What Going Cashless Means for High-Risk Merchant Accounts

A few weeks ago, we wrote about cities around the world that have begun moving toward cashless retail transactions, and how Sweden is planning to go completely cashless by 2023.

Someone's hand after they had an RFID microchip implanted in it. Some people are starting to do this in Sweden as the country tries to go cashless. Around Sweden, merchants are refusing to accept cash at all, even as the government is working to keep cash a viable option for its citizens. While most of the 10 million Swedes are using their mobile devices or credit and debit cards, some 4,000 citizens have had microchips implanted into their hands in order to pay at restaurants, coffee shops, grocery stores, and even pay toilets.

Card-based and mobile payments are great for most consumers. Lost cash is never replaceable, but lost cards and mobile phones are. Cards can be paused or turned off if they’re misplaced, lost, or stolen. And you can earn loyalty points, such as travel miles, by using certain credit cards.

Cashless payments are also great for merchants, because merchants have reams of data available to them to study their customer base. No longer do you have to guess at who your target demographics are, or do an estimation based on industry studies. You can see exactly who’s coming into your stores, what they’re buying, and what kinds of sales and promotions pique their interests.

Safety is another issue. According to a New York Times article, Sweden’s banks have cut back on the amount of cash they carried after a number of robberies in the mid-2000s, including a helicopter heist where thieves stole millions of krona.

“Last year, only two banks were robbed, compared with 210 in 2008,” said The Times.

Here in the U.S., cannabis dispensaries are regularly targeted by robbers, given their mostly-cash-only nature. They could certainly benefit from more cashless transactions, as could many other mostly-cash merchants.

While going cashless has its benefits, it also has its downsides. The young, elderly, and disabled often don’t have access to the mobile devices needed to access virtual cash, or have the ability to easily use debit and credit cards. Poor people and recent immigrants may not be able to afford those devices or have access to bank accounts. And the unbanked and underbanked have their own issues just being able to access virtual money.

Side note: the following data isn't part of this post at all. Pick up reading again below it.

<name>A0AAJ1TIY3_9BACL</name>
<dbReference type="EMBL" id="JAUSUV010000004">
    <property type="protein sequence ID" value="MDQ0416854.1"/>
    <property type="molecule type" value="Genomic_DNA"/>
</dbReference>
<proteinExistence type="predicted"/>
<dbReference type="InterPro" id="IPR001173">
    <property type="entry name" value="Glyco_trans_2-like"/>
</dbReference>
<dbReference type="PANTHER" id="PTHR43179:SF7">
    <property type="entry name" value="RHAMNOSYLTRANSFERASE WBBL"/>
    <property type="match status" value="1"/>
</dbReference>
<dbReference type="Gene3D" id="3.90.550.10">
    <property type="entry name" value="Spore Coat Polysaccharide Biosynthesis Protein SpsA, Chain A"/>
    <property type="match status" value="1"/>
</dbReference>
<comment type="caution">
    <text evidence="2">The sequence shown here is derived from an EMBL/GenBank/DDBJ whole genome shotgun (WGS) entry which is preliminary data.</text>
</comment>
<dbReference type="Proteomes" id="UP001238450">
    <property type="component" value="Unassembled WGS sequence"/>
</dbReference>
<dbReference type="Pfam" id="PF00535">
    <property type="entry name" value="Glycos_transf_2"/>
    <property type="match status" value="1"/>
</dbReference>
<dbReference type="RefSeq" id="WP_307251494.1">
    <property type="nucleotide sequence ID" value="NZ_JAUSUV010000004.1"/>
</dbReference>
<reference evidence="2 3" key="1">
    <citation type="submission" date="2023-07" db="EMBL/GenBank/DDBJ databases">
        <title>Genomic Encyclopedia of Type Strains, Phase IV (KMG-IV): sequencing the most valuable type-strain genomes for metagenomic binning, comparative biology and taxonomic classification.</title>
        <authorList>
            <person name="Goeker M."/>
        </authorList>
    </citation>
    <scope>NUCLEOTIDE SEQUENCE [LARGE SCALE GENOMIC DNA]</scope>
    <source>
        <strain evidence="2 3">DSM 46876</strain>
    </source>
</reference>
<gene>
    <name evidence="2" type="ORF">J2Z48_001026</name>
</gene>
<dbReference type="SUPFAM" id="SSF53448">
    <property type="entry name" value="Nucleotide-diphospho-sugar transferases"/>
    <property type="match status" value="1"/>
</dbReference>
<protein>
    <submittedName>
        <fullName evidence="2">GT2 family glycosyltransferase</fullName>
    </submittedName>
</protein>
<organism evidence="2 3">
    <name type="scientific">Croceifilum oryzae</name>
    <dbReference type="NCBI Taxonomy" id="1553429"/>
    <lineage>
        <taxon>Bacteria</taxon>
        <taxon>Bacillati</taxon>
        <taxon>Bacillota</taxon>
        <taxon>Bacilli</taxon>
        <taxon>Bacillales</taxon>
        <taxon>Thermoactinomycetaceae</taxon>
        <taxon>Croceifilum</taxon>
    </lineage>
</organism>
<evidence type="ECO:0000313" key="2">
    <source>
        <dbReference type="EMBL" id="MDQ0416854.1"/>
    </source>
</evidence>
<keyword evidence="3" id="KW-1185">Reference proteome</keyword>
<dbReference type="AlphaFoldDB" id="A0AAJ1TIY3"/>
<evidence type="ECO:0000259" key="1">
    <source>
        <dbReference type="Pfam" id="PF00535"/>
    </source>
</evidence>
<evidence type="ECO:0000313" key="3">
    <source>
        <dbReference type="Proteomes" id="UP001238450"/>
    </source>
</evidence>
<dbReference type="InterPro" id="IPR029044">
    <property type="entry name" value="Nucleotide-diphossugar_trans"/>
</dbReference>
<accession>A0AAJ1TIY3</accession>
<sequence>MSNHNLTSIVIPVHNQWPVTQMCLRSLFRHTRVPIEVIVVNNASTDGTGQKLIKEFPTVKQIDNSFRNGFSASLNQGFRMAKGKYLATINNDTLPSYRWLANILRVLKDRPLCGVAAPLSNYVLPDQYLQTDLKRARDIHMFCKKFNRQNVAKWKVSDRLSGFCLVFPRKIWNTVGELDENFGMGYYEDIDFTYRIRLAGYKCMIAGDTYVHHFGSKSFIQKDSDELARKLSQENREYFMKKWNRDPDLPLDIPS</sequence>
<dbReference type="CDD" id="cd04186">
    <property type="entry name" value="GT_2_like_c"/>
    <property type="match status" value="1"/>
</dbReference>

More and more U.S.-based businesses have begun pushing for cashless transactions, although it’s seeing some resistance. New Jersey banned cashless stores in March, while Philadelphia’s ban went into effect October 1. New York City, Washington DC, and San Francisco have also passed similar bans; Massachusetts has prohibited cashless merchants since 1978.

What Does Going Cashless Mean for High-Risk Merchant Accounts?

Of course, going cashless is great if you have a low-risk retail operation. Clothing stores, electronics stores, bookstores, and even some restaurants and coffee shops are considered low-risk merchants.

But if you’re a high-risk merchant, you often have trouble just getting banking services, let alone credit card processing services. Going cashless could certainly cause problems for businesses that rely on cash payments for most of their transactions.

This is where it helps to work with a merchant services provider that specializes in high-risk accounts. Whether you have a small restaurant, a CBD-related business, gambling, adult content merchant account, or subscription-based service, you’ll want to reduce the number of cash transactions you take on, if only to reduce your risk of loss to theft or even employee theft.

Additionally, going cashless means you can track your customer data and perform analysis on the types of customers your business attracts. This new knowledge can help you market to more similar customers and increase your customer base.

If you would like to learn more about establishing a merchant services account and begin to accept your own cashless payments, just visit our website or call us at (800) 408-0095.

Photo credit: James Wisniewski (Wikimedia Commons, Creative Commons 4.0)